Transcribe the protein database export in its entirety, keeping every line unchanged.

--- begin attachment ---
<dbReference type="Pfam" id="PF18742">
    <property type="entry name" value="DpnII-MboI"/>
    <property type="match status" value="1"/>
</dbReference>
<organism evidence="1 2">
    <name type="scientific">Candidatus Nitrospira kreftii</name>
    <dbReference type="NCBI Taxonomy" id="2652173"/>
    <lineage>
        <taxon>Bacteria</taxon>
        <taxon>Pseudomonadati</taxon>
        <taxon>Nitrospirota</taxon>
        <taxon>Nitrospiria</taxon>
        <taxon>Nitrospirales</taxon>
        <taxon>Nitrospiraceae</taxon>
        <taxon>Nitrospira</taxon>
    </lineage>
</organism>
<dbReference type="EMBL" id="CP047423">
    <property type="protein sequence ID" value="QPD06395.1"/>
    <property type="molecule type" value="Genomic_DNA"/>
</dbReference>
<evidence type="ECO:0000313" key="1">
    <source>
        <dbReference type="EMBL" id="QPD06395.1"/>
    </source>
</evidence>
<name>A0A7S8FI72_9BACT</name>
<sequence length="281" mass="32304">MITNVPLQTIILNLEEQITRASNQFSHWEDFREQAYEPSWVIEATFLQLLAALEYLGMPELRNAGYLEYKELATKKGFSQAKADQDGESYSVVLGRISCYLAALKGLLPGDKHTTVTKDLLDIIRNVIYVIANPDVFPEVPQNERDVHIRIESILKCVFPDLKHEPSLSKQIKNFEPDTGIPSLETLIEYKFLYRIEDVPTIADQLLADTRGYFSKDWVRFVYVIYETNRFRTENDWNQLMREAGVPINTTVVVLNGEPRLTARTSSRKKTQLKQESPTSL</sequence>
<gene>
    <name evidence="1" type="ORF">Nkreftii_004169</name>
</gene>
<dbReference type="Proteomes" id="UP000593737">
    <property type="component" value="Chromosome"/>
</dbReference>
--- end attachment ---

<dbReference type="Pfam" id="PF18742">
    <property type="entry name" value="DpnII-MboI"/>
    <property type="match status" value="1"/>
</dbReference>
<organism evidence="1 2">
    <name type="scientific">Candidatus Nitrospira kreftii</name>
    <dbReference type="NCBI Taxonomy" id="2652173"/>
    <lineage>
        <taxon>Bacteria</taxon>
        <taxon>Pseudomonadati</taxon>
        <taxon>Nitrospirota</taxon>
        <taxon>Nitrospiria</taxon>
        <taxon>Nitrospirales</taxon>
        <taxon>Nitrospiraceae</taxon>
        <taxon>Nitrospira</taxon>
    </lineage>
</organism>
<dbReference type="EMBL" id="CP047423">
    <property type="protein sequence ID" value="QPD06395.1"/>
    <property type="molecule type" value="Genomic_DNA"/>
</dbReference>
<evidence type="ECO:0000313" key="1">
    <source>
        <dbReference type="EMBL" id="QPD06395.1"/>
    </source>
</evidence>
<name>A0A7S8FI72_9BACT</name>
<sequence length="281" mass="32304">MITNVPLQTIILNLEEQITRASNQFSHWEDFREQAYEPSWVIEATFLQLLAALEYLGMPELRNAGYLEYKELATKKGFSQAKADQDGESYSVVLGRISCYLAALKGLLPGDKHTTVTKDLLDIIRNVIYVIANPDVFPEVPQNERDVHIRIESILKCVFPDLKHEPSLSKQIKNFEPDTGIPSLETLIEYKFLYRIEDVPTIADQLLADTRGYFSKDWVRFVYVIYETNRFRTENDWNQLMREAGVPINTTVVVLNGEPRLTARTSSRKKTQLKQESPTSL</sequence>
<gene>
    <name evidence="1" type="ORF">Nkreftii_004169</name>
</gene>
<dbReference type="Proteomes" id="UP000593737">
    <property type="component" value="Chromosome"/>
</dbReference>